The Photoshop Clone Stamp Tool is one of the most useful Photoshop Tools that can be used in many ways; this article will show you how you can use the Clone Tool effectively in Photoshop. The Clone Stamp Tool is commonly used for photos, scanned images, damaged old photos, etc. For example you can use this tool to remove elements from a photo, to retouch old photo, repair photos, duplicate elements from photos, add persons in a photo, create abstract effects, replace objects, obtain funny images and many more.
This article introduces the several cloning tools available in Photoshop and goes over the proper usage and best practices of each. The Clone Stamp tool is the oldest and most widely known of the cloning tools. The basic concept is that you duplicate certain portions of an image using a source, destination and brush.
The Clone Stamp tool samples pixels from one area of an image and copies them to another part of the image. You are literally using a paint brush to paint pixels from part of an image onto another part. You can use any brush tip or shape with the Clone Stamp tool, allowing you to control very precisely the area that you are cloning to and from. You can also sample from one image and apply the clone in another image, as long as both images are in the same color mode.
The Clone Stamp Tool and the Healing Brush Tool are used for photo retouching. These tools take a sample of a portion of your image (the "source") and "clone" or retouch that sample on another portion of your image (the "destination"). It is useful for removing an unwanted portion of or a defect in your image. You can find the Clone Stamp Tool in the Tools Palette, or by pressing its Speed Key "S".
But Photoshop's clone stamp tool can also be used to repair old photos. Torn photos, Stained, perhaps? The clone stamp tool can repair photos so seamlessly that you'd never know they had been damaged. The photo below shows what can be done to repair photos with the clone stamp tool. Roll your mouse over the photo to see the before and after clone stamp.
This tool is the retoucher's friend. You use it to copy a sample of an image from one area and paint with the sample onto another area. It's great for repairing scratches, folds and tears in scanned photographs. You can also use it to paint out unwanted elements in images. You've probably heard stories of people getting their ex-spouses removed from photographs.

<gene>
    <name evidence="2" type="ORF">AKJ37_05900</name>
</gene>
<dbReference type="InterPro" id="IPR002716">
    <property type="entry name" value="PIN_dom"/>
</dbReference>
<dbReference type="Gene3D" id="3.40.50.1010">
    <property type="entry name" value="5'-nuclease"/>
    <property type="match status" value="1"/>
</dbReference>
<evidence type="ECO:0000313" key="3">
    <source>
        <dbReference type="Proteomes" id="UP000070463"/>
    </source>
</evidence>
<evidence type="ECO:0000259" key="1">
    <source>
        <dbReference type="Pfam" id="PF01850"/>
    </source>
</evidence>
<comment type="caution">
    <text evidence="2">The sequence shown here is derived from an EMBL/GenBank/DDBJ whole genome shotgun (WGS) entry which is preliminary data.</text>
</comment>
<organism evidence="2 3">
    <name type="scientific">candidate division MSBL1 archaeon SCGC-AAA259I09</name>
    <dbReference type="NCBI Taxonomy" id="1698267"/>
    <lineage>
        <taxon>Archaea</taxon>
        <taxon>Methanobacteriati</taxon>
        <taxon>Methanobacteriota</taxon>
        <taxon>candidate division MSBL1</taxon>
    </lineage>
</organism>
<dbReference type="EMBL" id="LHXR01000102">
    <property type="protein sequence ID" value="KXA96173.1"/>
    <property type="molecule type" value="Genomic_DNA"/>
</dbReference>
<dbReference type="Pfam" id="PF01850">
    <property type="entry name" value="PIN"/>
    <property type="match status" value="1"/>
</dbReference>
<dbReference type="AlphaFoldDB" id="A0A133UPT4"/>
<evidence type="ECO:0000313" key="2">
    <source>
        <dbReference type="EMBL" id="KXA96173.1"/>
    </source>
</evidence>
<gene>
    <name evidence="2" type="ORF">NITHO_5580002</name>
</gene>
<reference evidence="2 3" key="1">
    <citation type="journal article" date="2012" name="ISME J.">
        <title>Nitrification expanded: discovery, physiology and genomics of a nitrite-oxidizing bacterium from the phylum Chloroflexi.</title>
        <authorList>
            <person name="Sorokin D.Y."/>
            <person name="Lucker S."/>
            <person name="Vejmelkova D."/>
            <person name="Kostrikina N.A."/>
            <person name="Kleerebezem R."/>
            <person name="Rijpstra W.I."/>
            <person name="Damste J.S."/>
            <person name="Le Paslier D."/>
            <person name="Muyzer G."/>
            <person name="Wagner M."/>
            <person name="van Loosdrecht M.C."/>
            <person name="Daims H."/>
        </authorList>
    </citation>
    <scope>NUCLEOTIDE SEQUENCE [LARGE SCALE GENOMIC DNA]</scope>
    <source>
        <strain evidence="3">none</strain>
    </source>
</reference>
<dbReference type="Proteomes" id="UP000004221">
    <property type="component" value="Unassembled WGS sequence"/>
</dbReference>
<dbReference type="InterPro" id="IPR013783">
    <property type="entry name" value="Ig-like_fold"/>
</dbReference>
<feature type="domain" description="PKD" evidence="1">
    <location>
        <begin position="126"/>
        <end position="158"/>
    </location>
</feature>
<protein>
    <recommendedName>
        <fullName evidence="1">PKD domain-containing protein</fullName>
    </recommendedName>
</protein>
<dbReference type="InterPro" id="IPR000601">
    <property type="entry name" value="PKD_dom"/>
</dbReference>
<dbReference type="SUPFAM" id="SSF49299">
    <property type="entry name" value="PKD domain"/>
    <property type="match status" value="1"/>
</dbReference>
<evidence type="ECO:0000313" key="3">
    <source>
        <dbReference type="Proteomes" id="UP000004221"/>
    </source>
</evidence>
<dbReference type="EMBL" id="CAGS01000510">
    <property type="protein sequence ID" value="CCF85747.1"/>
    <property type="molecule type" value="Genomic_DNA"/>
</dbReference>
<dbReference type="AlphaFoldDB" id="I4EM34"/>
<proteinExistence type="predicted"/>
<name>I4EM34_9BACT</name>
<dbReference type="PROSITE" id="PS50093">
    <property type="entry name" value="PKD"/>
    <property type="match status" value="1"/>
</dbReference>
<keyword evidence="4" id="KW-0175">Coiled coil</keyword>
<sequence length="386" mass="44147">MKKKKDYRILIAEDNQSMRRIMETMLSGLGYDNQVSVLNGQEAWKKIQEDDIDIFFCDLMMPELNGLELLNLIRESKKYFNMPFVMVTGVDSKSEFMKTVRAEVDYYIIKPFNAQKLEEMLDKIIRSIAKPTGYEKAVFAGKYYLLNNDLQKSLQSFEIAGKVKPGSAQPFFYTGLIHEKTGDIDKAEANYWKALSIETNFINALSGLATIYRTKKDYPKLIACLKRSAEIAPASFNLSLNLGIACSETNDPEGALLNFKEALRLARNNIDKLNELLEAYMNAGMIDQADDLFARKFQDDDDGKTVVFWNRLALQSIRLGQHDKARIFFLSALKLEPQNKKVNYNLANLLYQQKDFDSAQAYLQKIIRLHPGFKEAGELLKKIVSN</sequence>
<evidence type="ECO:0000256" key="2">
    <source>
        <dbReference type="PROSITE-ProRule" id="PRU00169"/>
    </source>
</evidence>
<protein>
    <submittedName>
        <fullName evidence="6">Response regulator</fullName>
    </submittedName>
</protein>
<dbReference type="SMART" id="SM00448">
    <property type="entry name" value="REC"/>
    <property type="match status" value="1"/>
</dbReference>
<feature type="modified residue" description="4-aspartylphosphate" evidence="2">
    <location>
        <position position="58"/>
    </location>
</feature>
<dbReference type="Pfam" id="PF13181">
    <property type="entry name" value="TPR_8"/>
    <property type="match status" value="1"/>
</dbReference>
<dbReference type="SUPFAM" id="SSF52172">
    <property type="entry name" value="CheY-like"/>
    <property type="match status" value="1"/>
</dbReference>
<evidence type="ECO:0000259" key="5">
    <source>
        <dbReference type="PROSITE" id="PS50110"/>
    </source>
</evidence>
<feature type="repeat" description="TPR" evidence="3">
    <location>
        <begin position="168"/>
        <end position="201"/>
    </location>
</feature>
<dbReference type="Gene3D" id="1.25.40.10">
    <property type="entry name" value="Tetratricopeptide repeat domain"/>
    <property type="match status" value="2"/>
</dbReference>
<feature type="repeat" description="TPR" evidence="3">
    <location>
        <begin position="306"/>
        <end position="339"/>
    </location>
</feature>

Use the Clone Tool to zap away isolated little errors or blemishes in a photo - the like of dust specks from the camera's image sensor, a small bird in the sky or a logo on someone's shirt. You can use this retouching tool to deal with bigger problems: to carefully erase a whole person from a scene or to get rid of a telephone wire that stretches right across a picture, for instance. Perhaps even to restore a scanned old family photograph to its former quality. These kind of things take a little more time and effort, but the simple processes remain the same.
The Clone Stamp Tool is an awesome feature of Photoshop. It has been a part of the application for quite some time. The way to use this tool is really simple. First, select the brush type, choose the area you want to duplicate. Next press and hold only the Option key, and then click one time over the area that we call the Clone Source. Finally, just paint anywhere you want it.
One of the most useful tools in the digital photographer's toolbox is the Clone tool - it's also known as the Rubber Stamp or Clone Stamp. In simple terms, all that happens is the Clone Stamp tool picks up, or samples, pixels from one place and drops them somewhere else. It�s one of the most used devices to remove or add detail to a digital image.